R.B.O.B Gasoline – CommodityRBOB-APR21
One of the most important energy source that fuels the automobiles is gasoline also commonly referred to as gas although it’s a liquid fuel. The full form of R.B.O.B gasoline used for internal combustion in vehicles is Reformulated Blendstock for Oxygenate Blending gasoline, which is derived from refined crude oil. R.B.O.B. gasoline is also popularly known as Gasoline, Petrol, and Petro gasoline.
Gasoline is the leading energy source as it been used more than any other energy commodity. The primary producer and consumer of gasoline are the U.S.A., while the crude oil supplies come from Middle East Asia, the Gulf of Mexico, and Alaska. The price a consumer pays to fill gasoline in his car depends on the country you live as in crude oil-producing nations the cost of gasoline is considerably low as compared to countries that import crude oil.
Gasoline is the first product of oil refineries in the U.S.A., which also makes the U.S the global leader when it comes to gasoline production. The gasoline serves a wide purpose and mostly used to fuel cars, motorcycles, vans, trucks, boats, recreational vehicles, and even small boats. Also, multiple types of generators and power supplies use gasoline. Gasoline is also one of the fuels that are used in machines and equipment for construction, forestry, landscaping, and farming. The top five countries that produce gasoline according to (1000 barrels per day) are
- S.A. - 8900
- China - 2100
- Japan - 920
- Russia - 900
- India - 700
History of R.B.O.B Gasoline
Gasoline was discovered fortuitously by an American named Edwin Drake, who was refining oil to make kerosene but stumbled across gasoline, but he considered it a useless by-product and disposed of it. But, the true importance of gasoline was known when automobiles were first introduced in the early 1890s. Gasoline is the essential energy source to fuel cars and other light body vehicles. Every day millions of vehicles are driven on the road that uses gasoline, and gasoline is considered quite a vital energy commodity of the world.
The R.B.O.B. gasoline is produced in big oil refineries where crude oil is separated into smaller hydrocarbon fractions, and each fraction consists of a chain of molecules with varying lengths that have a particular boiling point. The crude oil is heated at high temperatures in the oil refinery, and the resulting boiling liquid is placed in distillation columns, known as stills. The steaming process results in several products of crude oil that includes kerosene, gasoline, and also diesel fuel. However, each of the fuel is recovered at particular boiling points.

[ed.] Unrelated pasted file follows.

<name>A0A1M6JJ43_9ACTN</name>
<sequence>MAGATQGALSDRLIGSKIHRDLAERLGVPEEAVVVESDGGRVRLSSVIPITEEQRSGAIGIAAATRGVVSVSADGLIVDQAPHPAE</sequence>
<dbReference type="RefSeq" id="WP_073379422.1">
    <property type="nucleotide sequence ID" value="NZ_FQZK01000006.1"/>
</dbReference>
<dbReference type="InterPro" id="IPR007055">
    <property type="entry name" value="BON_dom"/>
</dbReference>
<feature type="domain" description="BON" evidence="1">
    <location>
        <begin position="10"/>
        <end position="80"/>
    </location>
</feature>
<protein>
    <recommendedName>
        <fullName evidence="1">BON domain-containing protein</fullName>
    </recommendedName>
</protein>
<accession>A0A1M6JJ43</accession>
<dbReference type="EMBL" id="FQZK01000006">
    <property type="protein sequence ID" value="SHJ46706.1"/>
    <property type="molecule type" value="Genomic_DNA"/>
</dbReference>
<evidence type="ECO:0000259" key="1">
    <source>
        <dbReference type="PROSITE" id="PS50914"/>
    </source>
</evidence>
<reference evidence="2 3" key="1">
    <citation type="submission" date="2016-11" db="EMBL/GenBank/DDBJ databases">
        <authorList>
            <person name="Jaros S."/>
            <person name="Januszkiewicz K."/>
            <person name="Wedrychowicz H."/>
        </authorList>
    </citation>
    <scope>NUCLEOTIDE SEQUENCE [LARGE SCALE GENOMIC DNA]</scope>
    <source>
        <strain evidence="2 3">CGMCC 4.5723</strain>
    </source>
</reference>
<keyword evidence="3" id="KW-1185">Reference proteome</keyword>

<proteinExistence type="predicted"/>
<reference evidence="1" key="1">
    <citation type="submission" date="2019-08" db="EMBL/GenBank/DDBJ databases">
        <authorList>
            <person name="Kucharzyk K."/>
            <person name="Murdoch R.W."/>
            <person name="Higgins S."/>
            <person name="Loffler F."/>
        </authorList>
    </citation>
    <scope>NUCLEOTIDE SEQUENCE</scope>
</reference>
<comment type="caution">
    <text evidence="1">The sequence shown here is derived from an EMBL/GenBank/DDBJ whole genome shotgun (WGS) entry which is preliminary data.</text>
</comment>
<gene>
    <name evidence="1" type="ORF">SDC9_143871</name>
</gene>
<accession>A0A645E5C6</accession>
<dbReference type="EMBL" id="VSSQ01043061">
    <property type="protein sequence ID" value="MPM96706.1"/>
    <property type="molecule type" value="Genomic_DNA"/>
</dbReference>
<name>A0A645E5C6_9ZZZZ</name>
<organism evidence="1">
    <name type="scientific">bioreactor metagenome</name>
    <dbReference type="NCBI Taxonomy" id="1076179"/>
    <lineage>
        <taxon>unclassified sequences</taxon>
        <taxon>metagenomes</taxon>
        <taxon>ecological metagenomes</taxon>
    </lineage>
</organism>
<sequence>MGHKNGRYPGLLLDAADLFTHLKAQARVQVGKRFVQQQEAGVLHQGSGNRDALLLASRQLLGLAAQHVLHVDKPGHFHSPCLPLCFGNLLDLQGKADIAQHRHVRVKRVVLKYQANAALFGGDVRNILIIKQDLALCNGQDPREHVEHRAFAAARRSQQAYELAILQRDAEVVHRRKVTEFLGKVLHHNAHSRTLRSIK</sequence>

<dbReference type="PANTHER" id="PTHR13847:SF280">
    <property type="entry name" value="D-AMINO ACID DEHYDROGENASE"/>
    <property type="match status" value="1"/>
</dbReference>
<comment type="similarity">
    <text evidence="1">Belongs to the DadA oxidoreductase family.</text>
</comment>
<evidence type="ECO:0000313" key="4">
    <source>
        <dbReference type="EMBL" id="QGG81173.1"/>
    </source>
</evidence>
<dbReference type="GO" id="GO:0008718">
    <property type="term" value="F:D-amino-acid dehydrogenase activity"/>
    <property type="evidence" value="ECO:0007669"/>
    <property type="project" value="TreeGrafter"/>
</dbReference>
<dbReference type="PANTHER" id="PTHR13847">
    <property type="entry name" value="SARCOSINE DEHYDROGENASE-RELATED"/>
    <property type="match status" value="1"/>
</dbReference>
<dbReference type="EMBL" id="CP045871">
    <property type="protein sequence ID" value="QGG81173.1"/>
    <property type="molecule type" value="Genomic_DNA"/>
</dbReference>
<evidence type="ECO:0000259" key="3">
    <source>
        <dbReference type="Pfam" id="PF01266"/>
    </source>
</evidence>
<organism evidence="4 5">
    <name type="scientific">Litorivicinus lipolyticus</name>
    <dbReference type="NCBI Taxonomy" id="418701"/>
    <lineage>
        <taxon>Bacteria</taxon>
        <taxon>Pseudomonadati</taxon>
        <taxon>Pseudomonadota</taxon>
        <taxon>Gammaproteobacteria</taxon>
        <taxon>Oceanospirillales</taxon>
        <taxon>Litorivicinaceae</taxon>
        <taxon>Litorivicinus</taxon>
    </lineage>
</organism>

A standard 42-barrel of crude oil delivers almost 45 gallons of gasoline, kerosene, and diesel, of which half is the gasoline, which is also the most valuable product of crude oil. The quantity of gasoline is determined by the amount and availability of crude oil and the capacity of the oil refinery to process crude oil. The performance of refiners is measured by the capacity of crude oil, which can be placed in the distillation units.
The oil refiners usually view the crack spreads when deciding on the production of gasoline. A crack spread is defined as the difference between the price of crude oil and the price of gasoline or other petroleum product. The spreads are critical to measuring the price difference or margins for purifying the crude oil, and crack spreads can also denote the supply of other petroleum products.
Supply and Demand of R.B.O.B Gasoline
Gasoline is one of the most vital commodity and one which is used by everyone around the world. The supply and demand factor is key in determining the price of gasoline. In both the developed and emerging markets, there is a constant demand for gasoline to be used as fuel in vehicles. If there is a shortage in supply and demand is high, then the gasoline prices tend to rise, and when there are low demand and gasoline is in surplus, then the prices of gasoline fall. The supply/demand imbalance constantly fluctuates and affects the prices of gasoline.
How to read the price change of R.B.O.B Gasoline
Gasoline is traded 24 hours and 6 days a week on the Chicago Mercantile Exchange (CME) Globex, which is a global electronic trading platform. The symbol of gasoline on the CME Globex is ‘R.B.,’ the price quotation in USD per gallon, and the contract unit is 1000 barrels or 42000 gallons. The trading hours are 22:00 to 20:59 (GMT). The gasoline price is traded in USD/Gal where USD is for U.S Dollars, and Gal stands for gallons.
When we analyze the gasoline price chart, we see the gasoline prices trading from $1.400 to $1.800 per gallon from September 2019 to the third week of February 2020. The highest value of gasoline was $1.7038/Gal on February 19, 2020. There was a considerable drop in the price of gasoline from the last week of February, and gasoline prices fell to the lowest value of $0.6434/Gal on March 24, 2020. The gasoline prices steadily began to see Bullish trends from May 2020, and currently, the price of gasoline is $1.2570/Gal. The Bid price is $1.2591/Gal. while the Ask price is $1.2571/Gal
How to Trade R.B.O.B Gasoline
Trading in gasoline is may be quite profitable as the global economies are advancing at a rapid pace, which leads to an increase in demand for crude oil, which will increase the prices of gasoline in the commodity market. In emerging markets, people will buy more cars, which will further increase the demand for gasoline if you are planning to trade in gasoline than you must add other commodities such as metals and soft commodities in your investment portfolio.